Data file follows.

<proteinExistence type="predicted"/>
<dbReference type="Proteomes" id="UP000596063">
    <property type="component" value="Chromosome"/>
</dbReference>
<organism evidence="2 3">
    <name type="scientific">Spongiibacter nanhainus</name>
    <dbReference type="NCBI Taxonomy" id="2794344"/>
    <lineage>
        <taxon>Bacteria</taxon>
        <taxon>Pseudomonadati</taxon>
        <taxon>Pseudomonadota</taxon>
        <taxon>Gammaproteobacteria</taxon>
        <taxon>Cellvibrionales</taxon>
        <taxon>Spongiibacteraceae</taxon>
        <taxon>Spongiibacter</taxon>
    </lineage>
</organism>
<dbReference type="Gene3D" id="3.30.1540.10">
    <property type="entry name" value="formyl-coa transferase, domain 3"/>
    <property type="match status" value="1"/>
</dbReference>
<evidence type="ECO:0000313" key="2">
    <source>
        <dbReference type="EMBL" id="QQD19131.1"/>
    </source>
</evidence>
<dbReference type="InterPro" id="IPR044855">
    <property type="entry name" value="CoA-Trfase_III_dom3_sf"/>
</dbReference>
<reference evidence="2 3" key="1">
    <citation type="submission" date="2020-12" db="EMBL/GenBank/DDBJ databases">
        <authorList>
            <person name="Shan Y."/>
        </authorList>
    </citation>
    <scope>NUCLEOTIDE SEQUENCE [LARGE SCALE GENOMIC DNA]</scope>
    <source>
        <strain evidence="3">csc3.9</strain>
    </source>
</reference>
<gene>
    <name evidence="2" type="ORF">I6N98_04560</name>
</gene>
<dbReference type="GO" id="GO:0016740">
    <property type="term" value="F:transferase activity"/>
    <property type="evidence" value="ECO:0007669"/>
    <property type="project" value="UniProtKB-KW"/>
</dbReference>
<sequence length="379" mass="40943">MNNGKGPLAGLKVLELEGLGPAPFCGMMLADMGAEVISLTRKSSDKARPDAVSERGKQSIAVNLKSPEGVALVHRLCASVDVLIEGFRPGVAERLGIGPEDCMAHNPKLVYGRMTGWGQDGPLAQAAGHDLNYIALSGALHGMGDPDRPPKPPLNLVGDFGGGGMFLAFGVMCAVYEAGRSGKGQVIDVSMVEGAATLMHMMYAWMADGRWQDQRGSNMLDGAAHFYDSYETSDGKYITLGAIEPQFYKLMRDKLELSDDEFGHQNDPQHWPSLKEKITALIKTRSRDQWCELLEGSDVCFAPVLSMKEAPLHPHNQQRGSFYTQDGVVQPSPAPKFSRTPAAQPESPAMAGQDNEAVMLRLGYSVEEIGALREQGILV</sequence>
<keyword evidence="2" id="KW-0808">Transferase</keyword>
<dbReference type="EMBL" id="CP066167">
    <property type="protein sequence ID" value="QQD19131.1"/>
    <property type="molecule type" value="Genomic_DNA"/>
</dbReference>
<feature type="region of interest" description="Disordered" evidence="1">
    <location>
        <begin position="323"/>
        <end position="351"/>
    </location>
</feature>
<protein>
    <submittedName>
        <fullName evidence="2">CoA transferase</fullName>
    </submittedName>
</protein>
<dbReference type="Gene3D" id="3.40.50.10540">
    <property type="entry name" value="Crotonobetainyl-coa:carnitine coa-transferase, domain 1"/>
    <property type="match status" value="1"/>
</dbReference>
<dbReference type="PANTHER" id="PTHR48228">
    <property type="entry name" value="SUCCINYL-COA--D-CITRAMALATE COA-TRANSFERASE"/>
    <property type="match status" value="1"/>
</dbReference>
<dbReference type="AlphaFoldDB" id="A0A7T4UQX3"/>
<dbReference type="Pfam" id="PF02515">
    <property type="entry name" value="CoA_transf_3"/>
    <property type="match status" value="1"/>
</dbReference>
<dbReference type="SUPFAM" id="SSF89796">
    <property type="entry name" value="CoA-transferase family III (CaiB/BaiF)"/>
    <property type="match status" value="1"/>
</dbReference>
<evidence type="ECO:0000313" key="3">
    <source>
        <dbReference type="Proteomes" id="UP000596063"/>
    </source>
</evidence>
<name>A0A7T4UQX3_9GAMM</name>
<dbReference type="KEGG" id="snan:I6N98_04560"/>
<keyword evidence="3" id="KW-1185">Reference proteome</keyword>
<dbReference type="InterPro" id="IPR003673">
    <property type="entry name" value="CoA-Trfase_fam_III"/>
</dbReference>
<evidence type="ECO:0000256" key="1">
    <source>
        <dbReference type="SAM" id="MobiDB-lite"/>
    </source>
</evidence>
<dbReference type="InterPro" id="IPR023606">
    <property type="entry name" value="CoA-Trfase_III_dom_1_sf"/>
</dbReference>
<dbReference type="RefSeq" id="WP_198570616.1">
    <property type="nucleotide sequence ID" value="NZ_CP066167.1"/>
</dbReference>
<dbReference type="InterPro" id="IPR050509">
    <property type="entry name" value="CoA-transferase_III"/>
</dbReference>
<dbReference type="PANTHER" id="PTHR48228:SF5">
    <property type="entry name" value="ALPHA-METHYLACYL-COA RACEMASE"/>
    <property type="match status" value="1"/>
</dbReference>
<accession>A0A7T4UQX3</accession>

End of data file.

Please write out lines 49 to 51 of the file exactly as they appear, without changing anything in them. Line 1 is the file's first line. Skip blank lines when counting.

<sequence length="379" mass="40943">MNNGKGPLAGLKVLELEGLGPAPFCGMMLADMGAEVISLTRKSSDKARPDAVSERGKQSIAVNLKSPEGVALVHRLCASVDVLIEGFRPGVAERLGIGPEDCMAHNPKLVYGRMTGWGQDGPLAQAAGHDLNYIALSGALHGMGDPDRPPKPPLNLVGDFGGGGMFLAFGVMCAVYEAGRSGKGQVIDVSMVEGAATLMHMMYAWMADGRWQDQRGSNMLDGAAHFYDSYETSDGKYITLGAIEPQFYKLMRDKLELSDDEFGHQNDPQHWPSLKEKITALIKTRSRDQWCELLEGSDVCFAPVLSMKEAPLHPHNQQRGSFYTQDGVVQPSPAPKFSRTPAAQPESPAMAGQDNEAVMLRLGYSVEEIGALREQGILV</sequence>
<keyword evidence="2" id="KW-0808">Transferase</keyword>
<dbReference type="EMBL" id="CP066167">